These exhausting seven-minute drone epics all set about with clouds of FX, the the oddly delicate seagulls of reverse-tape guitar: someone should do a compare-and-contrast with Band of Susans! Is Liam’s singing really any less placemarker than Sonic Youth’s? What happens when you recognise the vocals as a basically instrumental elements? Pedal-point noise-roar against quiet integument-backdrops of musique concrete; the deliberately evasive Burroughsian cut-ups in the words: Oasis couldn’t pass an exam on the lineage of any of this — but the mark-grubbing parading of approved non-pop forebears are the problem they intuitively set themselves against. A Gallagher would never hint that he admired any school-approved non-pop mode of aesthetic sensibility — because in that moment he’d see himself become a kind of Manc Momus, the usher of culture stamping on a self-taught council-estate urchin face forever. But of course there are garden-variety avant-gardists also, of a lineage pre-redeemed by chart-topping sales — and plastered with Lennon’s (rather than Yoko’s) face. The clutching at the (dad)rock canon isn’t simply truculent and disastrous, it’s actively misleading. In clinch with the swotty twerp Albarn — well, let’s just say the clash often pushed both sides out towards the worst of themselves. The oddities at the edges of Oasis arrangements seem designed to be drowned out by the dominant lout-stomp; to be treated as ornament. You really have to listen against the main lairy bellow of the sound for the (very) masked musicianly detail. Even a decade later, with their 2008 return-and-farewell Dig Out Your Soul, when you could finally recognise a miniaturist’s mannerist sensibility, a still small connoisseur’s mutter, it’s still mostly framed in maximalist grind, Liam’s chant upfront. Who you never need to listen to twice, to catch anything you didn’t get the first time: a triumphant coarsened framing context from which the arty stuff peeks, in hopeful wait for the aesthetic respect it never quite gets…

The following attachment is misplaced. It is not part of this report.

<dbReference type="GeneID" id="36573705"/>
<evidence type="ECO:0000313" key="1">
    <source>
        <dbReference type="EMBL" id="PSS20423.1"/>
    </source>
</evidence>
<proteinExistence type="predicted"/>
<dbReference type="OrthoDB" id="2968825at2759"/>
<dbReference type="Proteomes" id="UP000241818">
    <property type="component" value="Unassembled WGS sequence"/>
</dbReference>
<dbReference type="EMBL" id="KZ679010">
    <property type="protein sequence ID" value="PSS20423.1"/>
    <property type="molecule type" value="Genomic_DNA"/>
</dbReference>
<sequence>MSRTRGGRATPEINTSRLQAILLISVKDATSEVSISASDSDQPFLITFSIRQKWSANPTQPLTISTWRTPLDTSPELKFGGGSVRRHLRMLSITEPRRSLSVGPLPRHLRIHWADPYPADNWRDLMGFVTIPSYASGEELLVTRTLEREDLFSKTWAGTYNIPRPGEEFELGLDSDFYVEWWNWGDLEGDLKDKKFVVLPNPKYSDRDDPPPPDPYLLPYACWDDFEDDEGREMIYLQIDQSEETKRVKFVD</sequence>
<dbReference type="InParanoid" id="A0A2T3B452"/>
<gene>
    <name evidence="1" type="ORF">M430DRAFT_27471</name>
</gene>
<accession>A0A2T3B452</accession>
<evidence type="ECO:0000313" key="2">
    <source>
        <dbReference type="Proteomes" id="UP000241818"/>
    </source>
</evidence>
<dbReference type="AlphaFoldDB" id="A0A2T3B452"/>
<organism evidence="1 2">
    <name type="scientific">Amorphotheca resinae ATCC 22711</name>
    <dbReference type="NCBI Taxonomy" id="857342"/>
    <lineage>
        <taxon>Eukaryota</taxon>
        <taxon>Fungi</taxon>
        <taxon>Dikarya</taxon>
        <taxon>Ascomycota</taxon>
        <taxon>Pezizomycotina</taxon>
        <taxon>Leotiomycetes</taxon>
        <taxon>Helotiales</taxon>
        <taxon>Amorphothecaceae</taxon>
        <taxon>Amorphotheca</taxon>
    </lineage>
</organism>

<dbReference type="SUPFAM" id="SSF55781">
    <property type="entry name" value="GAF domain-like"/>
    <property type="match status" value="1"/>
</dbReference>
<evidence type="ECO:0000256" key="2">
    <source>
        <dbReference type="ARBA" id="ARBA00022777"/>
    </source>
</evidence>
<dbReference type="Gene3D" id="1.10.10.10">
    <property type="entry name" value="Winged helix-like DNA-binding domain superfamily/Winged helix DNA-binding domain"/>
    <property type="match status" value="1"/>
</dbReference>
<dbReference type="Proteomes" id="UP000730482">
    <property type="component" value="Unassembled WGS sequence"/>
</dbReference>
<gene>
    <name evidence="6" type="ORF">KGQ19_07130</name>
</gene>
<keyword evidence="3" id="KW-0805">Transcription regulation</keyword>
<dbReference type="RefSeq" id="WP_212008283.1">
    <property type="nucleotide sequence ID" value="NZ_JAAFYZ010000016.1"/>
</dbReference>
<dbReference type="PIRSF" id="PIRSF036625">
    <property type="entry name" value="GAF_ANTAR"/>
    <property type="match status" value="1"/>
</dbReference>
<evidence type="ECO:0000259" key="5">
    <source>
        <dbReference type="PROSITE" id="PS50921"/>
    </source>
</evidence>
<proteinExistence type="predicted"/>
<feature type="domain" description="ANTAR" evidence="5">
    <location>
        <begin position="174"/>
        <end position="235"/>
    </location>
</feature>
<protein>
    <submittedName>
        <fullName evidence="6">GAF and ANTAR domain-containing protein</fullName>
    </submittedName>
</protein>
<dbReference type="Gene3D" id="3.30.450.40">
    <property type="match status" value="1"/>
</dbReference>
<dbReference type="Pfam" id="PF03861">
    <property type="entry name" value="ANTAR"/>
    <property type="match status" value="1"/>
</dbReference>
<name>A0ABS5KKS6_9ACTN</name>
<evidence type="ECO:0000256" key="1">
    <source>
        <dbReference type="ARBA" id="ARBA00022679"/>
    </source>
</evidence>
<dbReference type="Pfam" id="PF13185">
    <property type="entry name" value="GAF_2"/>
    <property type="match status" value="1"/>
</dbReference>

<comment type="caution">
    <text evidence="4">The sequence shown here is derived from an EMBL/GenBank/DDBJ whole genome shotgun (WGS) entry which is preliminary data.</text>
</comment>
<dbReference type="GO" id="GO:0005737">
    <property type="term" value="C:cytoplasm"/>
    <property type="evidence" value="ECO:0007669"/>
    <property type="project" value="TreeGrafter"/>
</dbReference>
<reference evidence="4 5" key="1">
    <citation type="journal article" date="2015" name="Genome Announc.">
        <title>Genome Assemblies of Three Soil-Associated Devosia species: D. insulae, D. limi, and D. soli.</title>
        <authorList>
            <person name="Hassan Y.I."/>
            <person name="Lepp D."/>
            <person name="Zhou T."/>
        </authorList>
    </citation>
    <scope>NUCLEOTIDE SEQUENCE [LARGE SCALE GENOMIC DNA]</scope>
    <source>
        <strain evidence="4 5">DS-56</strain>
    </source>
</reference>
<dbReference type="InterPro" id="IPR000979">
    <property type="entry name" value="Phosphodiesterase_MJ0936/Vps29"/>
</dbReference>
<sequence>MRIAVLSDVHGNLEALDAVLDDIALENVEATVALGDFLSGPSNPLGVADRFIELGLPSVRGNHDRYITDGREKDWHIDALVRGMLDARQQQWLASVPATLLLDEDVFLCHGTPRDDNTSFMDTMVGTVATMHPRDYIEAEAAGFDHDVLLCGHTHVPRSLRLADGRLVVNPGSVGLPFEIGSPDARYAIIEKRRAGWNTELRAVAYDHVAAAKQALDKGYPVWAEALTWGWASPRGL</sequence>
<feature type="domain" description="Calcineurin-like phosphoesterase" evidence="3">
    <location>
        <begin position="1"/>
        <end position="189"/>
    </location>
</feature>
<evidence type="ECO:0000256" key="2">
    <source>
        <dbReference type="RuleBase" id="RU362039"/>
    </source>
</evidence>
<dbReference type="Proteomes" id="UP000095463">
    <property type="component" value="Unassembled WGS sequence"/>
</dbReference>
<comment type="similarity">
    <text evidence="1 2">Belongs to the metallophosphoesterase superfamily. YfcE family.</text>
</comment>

Look back at the quote up top, Noel G’s pronouncements about books. It’s natural to see them as anti-book and anti-reading. But look past the anxiety and the aggression, and he isn’t even (quite) saying he’s anti-fiction; he’s saying he’s pro-music-making. To speak in very unGallagherly mode, he’s arguing that the dominant critical hierarchy exalts fiction-making (and those who enjoy the results) over music-making (and those who ditto ditto); but that he (relevantly a music-maker) does not. [Update: as Frank pointed out in comments, my reasoning seemed a bit opaque here -- I had in mind a section on the GQ interview I'd forgotten I hadn't quoted, Noel G contrasting his taste in books with his wife's: “I only read factual books. I can’t think of… I mean, novels are just a waste of f***ing time. I can’t suspend belief in reality… I just end up thinking, ‘This isn’t f***ing true.’ I like reading about things that have actually happened. I’m reading this book at the minute – The Kennedy Tapes. It’s all about the Cold War, the Cuban Missile Crisis – I can get into that.”]